For many in the finance department, the phrase “financial period close” brings with it visions of long days filled with time-consuming, cumbersome and stressful processes. Yet, despite the time devoted to it, this record-to-report process of accounts reconciliation, journal entries and financial reporting is essential for providing accurate information on business performance and ensuring compliance.
It doesn’t have to be so painful, however. Indeed, every CFO dreams of a faster close. Recent research shows why. In APQC’s General Accounting Open Standards Benchmarking survey(opens in new tab), the bottom 25 percent of the 2,300 respondents said they need 10 or more calendar days to complete the monthly period close – the days between running the trial balance to completing the consolidated financial statements. In contrast, the top 25 percent of performers complete the monthly close in 4.8 days or less.
A faster period close process has two significant benefits. It gives executives in the business timelier access to the very latest data available, enabling them to make quicker and better-informed decisions. For the CFO and finance team, less time spent on closing the books means more time providing the analysis and insight that the business needs to make key decisions. They can provide input into scaling operations up or down in response to cash flow demands or changing market conditions, or how to reallocate resources in order to jump on an emerging opportunity.
At the same time, however, there is no room to sacrifice accuracy for speed. There are ways to have both. Smart finance teams are now employing ‘continuous accounting(opens in new tab).’ Continuous accounting distributes the finance team’s workload evenly over an accounting period. If tasks normally associated with period close – such as reconciliations – are embedded in day-to-day activities throughout the month or quarter, there’s no last-minute demand for extra work as period end approaches, speeding up the process of closing the books.
The impact of continuous accounting can be felt beyond just faster close periods and relief for the finance team. Done right, continuous accounting can also improve real-time reporting and keep the finance function in step with the wider business, more closely attuned to the rise and fall of the organisation. The link between opportunities and challenges and their financial impacts are more immediately visible to all, enabling better-informed decisions.
However, there is a significant barrier to continuous accounting for many organisations: a hairball of incompatible finance and IT systems and unconnected spreadsheets.
To truly embrace continuous accounting, organisations need a modern cloud-based finance and ERP system(opens in new tab) that delivers data integrity and consistency, standard processes and automation. A unified ERP system with all departments working of the same source of data with access to the same general ledger, provides a common chart of accounts and a single version of data on inventory, payroll, sales orders and customers.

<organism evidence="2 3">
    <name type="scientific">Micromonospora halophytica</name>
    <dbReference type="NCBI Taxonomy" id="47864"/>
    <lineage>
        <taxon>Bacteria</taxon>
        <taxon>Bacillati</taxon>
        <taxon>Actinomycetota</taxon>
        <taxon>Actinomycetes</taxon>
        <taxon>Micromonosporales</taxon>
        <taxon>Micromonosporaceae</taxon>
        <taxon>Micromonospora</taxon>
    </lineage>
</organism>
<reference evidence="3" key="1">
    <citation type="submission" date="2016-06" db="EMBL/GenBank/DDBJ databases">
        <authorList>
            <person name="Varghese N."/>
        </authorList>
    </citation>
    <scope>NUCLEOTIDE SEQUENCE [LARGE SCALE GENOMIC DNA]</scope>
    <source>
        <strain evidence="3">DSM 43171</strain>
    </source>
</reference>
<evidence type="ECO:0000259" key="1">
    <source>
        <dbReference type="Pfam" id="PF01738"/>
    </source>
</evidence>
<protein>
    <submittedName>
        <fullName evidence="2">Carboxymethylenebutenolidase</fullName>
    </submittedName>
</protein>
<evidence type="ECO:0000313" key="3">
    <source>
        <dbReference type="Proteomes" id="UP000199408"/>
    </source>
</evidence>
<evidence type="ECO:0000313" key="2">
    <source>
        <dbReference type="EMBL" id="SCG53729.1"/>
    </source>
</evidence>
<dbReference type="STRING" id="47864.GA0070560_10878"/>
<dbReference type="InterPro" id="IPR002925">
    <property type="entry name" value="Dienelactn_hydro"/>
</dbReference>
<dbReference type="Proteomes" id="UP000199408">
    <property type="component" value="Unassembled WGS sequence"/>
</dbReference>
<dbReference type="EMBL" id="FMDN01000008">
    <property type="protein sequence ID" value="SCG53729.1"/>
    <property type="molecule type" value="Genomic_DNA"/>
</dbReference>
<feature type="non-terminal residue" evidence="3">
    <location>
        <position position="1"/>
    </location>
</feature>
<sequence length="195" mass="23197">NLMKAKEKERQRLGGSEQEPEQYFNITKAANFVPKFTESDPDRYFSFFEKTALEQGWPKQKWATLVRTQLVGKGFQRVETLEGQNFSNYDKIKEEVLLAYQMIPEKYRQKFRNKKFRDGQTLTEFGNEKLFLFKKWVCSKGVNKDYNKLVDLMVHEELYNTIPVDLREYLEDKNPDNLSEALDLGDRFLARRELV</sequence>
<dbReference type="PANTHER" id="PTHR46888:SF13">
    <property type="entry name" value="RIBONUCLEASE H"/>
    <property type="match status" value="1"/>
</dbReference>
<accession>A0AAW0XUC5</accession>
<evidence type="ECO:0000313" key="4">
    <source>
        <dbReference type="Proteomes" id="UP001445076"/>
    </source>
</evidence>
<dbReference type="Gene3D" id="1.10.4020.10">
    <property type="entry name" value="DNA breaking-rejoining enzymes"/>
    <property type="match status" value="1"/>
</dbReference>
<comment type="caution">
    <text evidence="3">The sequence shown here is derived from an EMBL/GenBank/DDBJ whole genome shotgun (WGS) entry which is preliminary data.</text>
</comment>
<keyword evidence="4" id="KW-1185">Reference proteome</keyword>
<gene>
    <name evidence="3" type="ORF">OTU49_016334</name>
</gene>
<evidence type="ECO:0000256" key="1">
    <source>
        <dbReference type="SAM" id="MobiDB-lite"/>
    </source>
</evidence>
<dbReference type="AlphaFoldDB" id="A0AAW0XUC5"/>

With a common data source, organisations can automate many of the previously manual tasks, such as journal entries, account reconciliations, variance analysis and intercompany transactions. With the cloud those can be executed automatically.
What’s more, with the entire finance team united through the cloud no matter where they are, it’s easier to more efficiently delegate financial close responsibilities. For example, if a typical financial close takes five days and requires 25 processes, the CFO can assign out five tasks per day to the global finance team. On day two, with all those tasks in the system, the CFO can see a report on what tasks from the prior day are not yet complete and address it. Gone are the days when managers and staff are giving CFO the answers they think he or she wants to hear. Moreover, the CFO knows who’s on target and where and how. In a cloud-based system, the CFO never has to ask the question and they always get a straight answer.
The CFO also has the ability to run KPIs on the close process identifying which individuals or locations are not completing their tasks on time and reallocating resources appropriately.
In these ways, continuous accounting means less stress for the finance team, while also providing the greater efficiency, higher accuracy and the cleaner financial statements that boards expect today.
A faster – and smarter – period close can deliver considerable value to the organisation, giving more relevant management information earlier and freeing up a lot of valuable time for the finance team and CFO to contribute more strategically to the business.
For more on strategy and finance, download the paper A Finance Director’s Guide to Period Close for High Growth Organisations(opens in new tab).